INTER-SECTION Volume II - Page 11

| Patterns in the distribution of graves in the central medieval cemetery of Reusel , the Netherlands |
entation of the graves was determined by measuring from the head to the feet of the skeleton . If a skeleton was preserved , it was attempted to estimate sex .
By plotting different traits on the cemetery map , patterns can be discovered that may point to special or different treatment of certain groups or the development of the cemetery through time .
Results : spatial distribution of population density , grave morphologies , orientation , and sex People were buried everywhere around the church , but the most striking aspect of the map is the concentration of graves in the area of the second presbytery ( table 1 ). The population density of this area ( 3.19 graves / m 2 ) is almost three times as high as the average ( 1.23 graves / m 2 ). Since some of these graves are intersected by the presbytery , it can be deduced that those graves predate the gothic church . They were probably interred during the period of the timber or Romanesque church . Also notable is that there are hardly any people buried intramurally . Stratification shows that most graves that lie within the walls of the gothic church were originally buried outside ( Nater 2016 , 63-68 ).
All types of graves were spread across the cemetery , apart from the ladder coffins , which were located only in the eastern part of the cemetery ( fig . 5 ). Orientation could be determined for only
39 percent of the graves , because many graves were badly preserved . It turned out that most orientations appear across the cemetery . Only three graves were oriented from southwest to northeast , rather than northwest to southeast . These are all located more to the east and southeast of the church ( fig . 6 ). One of these was an older woman buried in a timber coffin . The others could not be sexed or aged , and were buried in an anthropomorphic and an unknown way .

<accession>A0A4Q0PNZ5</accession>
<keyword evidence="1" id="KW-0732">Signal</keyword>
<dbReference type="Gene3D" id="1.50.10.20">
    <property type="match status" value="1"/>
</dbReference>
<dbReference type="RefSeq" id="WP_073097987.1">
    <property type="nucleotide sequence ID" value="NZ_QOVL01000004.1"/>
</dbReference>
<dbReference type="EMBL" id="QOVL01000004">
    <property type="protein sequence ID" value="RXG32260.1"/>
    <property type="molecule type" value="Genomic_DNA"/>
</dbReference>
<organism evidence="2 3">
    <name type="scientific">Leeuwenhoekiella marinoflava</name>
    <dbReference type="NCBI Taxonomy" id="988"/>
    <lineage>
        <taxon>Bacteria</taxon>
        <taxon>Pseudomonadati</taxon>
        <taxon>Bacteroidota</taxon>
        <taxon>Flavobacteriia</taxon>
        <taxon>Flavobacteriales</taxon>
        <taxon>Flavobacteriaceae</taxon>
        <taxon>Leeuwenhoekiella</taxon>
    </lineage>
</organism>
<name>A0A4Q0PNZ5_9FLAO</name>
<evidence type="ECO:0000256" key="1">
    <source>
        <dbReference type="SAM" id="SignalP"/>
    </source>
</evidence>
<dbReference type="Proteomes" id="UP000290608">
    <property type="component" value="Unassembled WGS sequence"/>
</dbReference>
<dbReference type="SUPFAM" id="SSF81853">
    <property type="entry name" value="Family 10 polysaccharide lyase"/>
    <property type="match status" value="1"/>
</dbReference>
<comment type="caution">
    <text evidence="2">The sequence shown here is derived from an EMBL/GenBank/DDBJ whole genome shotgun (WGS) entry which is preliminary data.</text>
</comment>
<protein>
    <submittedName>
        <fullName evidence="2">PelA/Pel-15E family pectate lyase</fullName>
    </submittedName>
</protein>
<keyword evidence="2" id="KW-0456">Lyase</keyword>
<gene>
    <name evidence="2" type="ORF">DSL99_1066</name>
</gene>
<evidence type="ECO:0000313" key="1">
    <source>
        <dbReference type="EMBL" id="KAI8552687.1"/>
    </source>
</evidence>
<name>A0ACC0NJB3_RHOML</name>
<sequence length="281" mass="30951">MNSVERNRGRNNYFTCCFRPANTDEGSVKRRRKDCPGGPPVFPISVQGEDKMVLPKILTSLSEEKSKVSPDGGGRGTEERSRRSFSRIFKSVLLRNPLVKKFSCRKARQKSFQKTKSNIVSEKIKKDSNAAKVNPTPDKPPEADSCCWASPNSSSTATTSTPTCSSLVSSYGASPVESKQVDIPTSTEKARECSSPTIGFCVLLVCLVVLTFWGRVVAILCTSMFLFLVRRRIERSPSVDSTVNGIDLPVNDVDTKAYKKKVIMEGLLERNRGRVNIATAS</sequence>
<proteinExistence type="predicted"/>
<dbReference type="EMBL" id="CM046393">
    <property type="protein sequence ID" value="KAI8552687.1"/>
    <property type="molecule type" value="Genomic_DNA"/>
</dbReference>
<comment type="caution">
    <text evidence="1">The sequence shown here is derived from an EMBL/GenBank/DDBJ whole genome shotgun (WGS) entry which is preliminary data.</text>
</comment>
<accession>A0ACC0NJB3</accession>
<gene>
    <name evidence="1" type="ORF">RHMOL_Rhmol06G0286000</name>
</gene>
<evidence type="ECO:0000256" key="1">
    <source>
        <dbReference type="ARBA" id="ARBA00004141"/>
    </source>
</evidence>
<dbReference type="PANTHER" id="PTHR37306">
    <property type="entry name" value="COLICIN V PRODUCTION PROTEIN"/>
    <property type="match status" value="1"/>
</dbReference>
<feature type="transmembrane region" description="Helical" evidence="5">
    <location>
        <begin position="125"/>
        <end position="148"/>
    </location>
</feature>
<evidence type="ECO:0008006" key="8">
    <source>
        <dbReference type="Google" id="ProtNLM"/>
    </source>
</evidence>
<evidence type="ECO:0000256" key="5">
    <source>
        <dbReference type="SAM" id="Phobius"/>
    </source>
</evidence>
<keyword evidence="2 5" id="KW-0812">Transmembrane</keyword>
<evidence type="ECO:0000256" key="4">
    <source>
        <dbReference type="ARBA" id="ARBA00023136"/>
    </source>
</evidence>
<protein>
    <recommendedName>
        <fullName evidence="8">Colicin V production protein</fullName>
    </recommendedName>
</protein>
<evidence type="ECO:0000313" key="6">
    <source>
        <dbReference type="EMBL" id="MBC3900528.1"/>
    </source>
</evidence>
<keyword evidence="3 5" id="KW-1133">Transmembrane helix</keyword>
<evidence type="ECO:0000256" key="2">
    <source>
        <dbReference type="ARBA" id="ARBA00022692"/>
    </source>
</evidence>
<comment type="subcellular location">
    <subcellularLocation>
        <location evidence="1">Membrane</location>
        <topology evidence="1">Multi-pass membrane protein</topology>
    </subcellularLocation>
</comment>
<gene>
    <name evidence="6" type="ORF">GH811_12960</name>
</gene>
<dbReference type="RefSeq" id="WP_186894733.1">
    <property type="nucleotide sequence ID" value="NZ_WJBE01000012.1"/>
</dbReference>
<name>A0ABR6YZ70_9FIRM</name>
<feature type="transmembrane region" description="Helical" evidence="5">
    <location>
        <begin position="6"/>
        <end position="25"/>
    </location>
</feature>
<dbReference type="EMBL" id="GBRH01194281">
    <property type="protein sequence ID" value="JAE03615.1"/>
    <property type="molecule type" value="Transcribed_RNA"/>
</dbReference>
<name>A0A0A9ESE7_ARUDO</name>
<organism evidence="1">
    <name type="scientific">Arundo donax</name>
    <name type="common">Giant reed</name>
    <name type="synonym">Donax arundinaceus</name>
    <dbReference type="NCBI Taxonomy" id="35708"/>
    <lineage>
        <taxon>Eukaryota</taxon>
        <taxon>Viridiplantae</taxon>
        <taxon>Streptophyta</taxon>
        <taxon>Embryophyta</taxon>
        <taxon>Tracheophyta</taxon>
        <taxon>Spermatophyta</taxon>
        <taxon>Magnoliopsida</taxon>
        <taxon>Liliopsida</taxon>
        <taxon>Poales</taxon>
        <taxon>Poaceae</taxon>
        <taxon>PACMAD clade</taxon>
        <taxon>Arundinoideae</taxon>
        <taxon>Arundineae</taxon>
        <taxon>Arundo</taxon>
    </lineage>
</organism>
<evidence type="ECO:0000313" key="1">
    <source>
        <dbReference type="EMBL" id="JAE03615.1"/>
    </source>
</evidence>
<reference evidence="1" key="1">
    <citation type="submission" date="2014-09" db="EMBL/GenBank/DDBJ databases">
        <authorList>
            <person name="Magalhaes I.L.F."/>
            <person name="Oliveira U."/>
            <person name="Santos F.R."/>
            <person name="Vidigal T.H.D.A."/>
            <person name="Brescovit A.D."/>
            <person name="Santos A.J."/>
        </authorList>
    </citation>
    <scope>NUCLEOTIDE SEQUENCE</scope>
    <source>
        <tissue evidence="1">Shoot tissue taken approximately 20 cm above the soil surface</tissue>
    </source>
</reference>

The skeletons of 146 individuals were sufficiently preserved to be studied . Estimation of sex was possible in 63 individuals . When plotting the sexes on the map , it appeared that men and women were buried unsegregated ( fig . 7 ). In the area enclosed by the tower , females were buried right in front of the church doors and in extension of these . No males were recovered in this area , although most skeletons in the tower could not be sexed . As far as could be determined , the burials within the Romanesque church were all male . Both sexes were buried in all types of containers , apart from the ladder coffin , which was only used for males ( fig . 8 ).
Discussion There are several patterns visible within the cemetery of Reusel . The grave density in the area east of the Romanesque church presbytery suggests that this location was the most favourable place at the cemetery ( Blair 2005 , 471 ; Boddington 1996 , 36-
Area
Amount of graves
Area ( m 2 )
Graves / m 2
Romanesque church
7
49.1
0.14
second pres .
114
35.7
3.19
third pres .
27
53.1
0.51
tower
27
27.2
0.99
northern transept
25
15.5
1.61
southern transept
39
39.9
0.98
southeast
23
76.4
0.30
south
124
343.9
0.36
northwest
71
105.9
0.67
north of first pres .
20
11.8
1.69
south of first pres .
15
6.2
2.42
total
492
764.7
1.23
Table 1 . The amount of graves per area and the population density of every area .
2016 | INTER-SECTION | VOL II | p . 9